By Lukoye Atwoli
Sunday Nation 25 November 2012
We recently concluded analysis on data we collected
in Eldoret on the psychological factors associated with intimate partner
violence experienced by women living in and around the town. Last week I
had the opportunity to present the findings of this study at a
conference in Lagos, Nigeria.
Compared to previous reports such as
the Kenya Demographic and Health Survey (KDHS), we uncovered
astonishingly high rates of intimate partner violence in our study. Over
four out of five women who participated in our study reported having
experienced at least one instance of emotional, sexual or physical
violence in the 12 months preceding the study. They reported being
slapped, insulted, threatened, beaten to within an inch of their lives
and being forced into sexual acts that often resulted in serious
injuries leading to hospitalisation.
The most interesting aspect
of this study, however, was the finding that two major psychological
factors in the women increased their risk of being battered by their
Firstly, holding traditional gender role attitudes
significantly increased the risk of being battered. No matter how
educated or otherwise empowered a woman happened to be, the fact that
she agreed to take a subordinate role in the family hierarchy, instead
of offering some protection from violence, actually increased the risk.
work has suggested that women with more egalitarian attitudes had a
high risk of being battered, but this was not immediately evident in our
study. Instead, we found that differences in gender role
expectations were more significant in predicting intimate partner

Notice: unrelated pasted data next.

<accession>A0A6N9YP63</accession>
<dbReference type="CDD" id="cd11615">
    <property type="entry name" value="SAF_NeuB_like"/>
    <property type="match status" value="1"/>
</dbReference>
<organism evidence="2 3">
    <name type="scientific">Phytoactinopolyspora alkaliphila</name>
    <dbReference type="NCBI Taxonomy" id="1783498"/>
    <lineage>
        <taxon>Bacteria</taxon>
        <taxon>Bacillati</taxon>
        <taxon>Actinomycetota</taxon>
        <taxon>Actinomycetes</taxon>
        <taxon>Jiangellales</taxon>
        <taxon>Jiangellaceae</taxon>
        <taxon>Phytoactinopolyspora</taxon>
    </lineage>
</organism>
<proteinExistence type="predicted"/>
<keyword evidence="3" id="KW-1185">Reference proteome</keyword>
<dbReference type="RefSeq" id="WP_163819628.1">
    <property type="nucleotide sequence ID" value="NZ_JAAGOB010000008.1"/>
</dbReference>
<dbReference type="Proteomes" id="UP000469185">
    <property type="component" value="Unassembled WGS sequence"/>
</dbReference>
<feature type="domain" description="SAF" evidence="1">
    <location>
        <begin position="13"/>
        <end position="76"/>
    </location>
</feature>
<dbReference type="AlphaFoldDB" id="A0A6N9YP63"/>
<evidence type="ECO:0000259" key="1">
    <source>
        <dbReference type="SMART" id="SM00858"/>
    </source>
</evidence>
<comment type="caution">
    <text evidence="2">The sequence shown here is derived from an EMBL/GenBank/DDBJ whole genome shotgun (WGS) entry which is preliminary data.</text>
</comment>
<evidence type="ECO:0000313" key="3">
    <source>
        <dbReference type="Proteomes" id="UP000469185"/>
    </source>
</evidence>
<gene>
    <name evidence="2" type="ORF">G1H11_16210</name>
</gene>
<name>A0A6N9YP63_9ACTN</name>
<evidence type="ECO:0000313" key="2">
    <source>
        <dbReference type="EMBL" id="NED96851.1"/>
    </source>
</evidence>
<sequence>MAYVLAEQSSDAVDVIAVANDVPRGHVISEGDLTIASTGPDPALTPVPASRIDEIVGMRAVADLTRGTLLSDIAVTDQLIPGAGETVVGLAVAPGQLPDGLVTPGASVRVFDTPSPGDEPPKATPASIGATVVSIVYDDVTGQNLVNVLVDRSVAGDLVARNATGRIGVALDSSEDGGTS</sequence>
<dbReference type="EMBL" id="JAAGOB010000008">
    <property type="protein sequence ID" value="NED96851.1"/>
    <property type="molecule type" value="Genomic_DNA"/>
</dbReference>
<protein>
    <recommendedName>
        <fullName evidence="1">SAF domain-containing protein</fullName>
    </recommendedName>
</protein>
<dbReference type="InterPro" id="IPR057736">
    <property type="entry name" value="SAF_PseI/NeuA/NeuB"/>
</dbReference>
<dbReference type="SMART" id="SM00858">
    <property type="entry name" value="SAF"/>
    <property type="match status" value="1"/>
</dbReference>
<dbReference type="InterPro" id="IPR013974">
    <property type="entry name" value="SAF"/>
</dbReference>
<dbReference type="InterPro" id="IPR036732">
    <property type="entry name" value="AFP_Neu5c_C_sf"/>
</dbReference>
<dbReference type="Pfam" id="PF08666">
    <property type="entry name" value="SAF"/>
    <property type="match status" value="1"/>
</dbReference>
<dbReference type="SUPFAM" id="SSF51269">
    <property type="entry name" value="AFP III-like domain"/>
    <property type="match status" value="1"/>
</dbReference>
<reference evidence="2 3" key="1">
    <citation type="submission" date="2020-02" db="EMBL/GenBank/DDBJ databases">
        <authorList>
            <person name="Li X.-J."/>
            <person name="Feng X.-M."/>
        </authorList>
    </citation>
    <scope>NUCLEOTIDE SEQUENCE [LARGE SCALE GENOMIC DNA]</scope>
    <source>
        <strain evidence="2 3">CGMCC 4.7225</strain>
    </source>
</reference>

violence than a woman’s egalitarian gender role attitudes. In
other words, when a woman had expectations of an equal relationship, and
her partner had more traditional patriarchal attitudes, the risk of
violence escalated significantly.
Secondly, women who used more
passive coping styles were at increased risk of violence from their
partners. Surprisingly, even those who used the available social support
structures such as extended family, religious organisations and women’s
groups were not protected from violence.
In our study, it seemed
that having been abused or traumatised as a child also increased the
risk of being battered, a finding that is consistent with what others
have reported in the past. Further, having a partner who uses alcohol or
other drugs significantly increased the likelihood of abuse.
the age or level of education in both partners seemed not to affect the
difference in gender role expectations, confirming an important
principle in psychology that one’s upbringing plays a huge role in
determining their personality and behaviour as an adult. In other words,
the child is indeed father to the man.
The key message from this
small study we conducted is that despite efforts by government and NGOs
geared towards reducing intimate partner violence, there seems to be a
missing link in the area of assertiveness and gender role expectations. Empowering
women without dealing with their role expectations and those of their
partners is actually likely to increase the risk of violence, rather
than lowering it.
Perhaps a new approach is called for. We may
need to start focussing on changing attitudes towards what constitutes
violence in a relationship, since the traditional role expectations seem
to condone it in at least some circumstances. A focus on the male partners may in fact have more impact.
Lukoye Atwoli is the secretary, Kenya Psychiatric Association and a
senior lecturer at Moi University’s school of medicine firstname.lastname@example.org;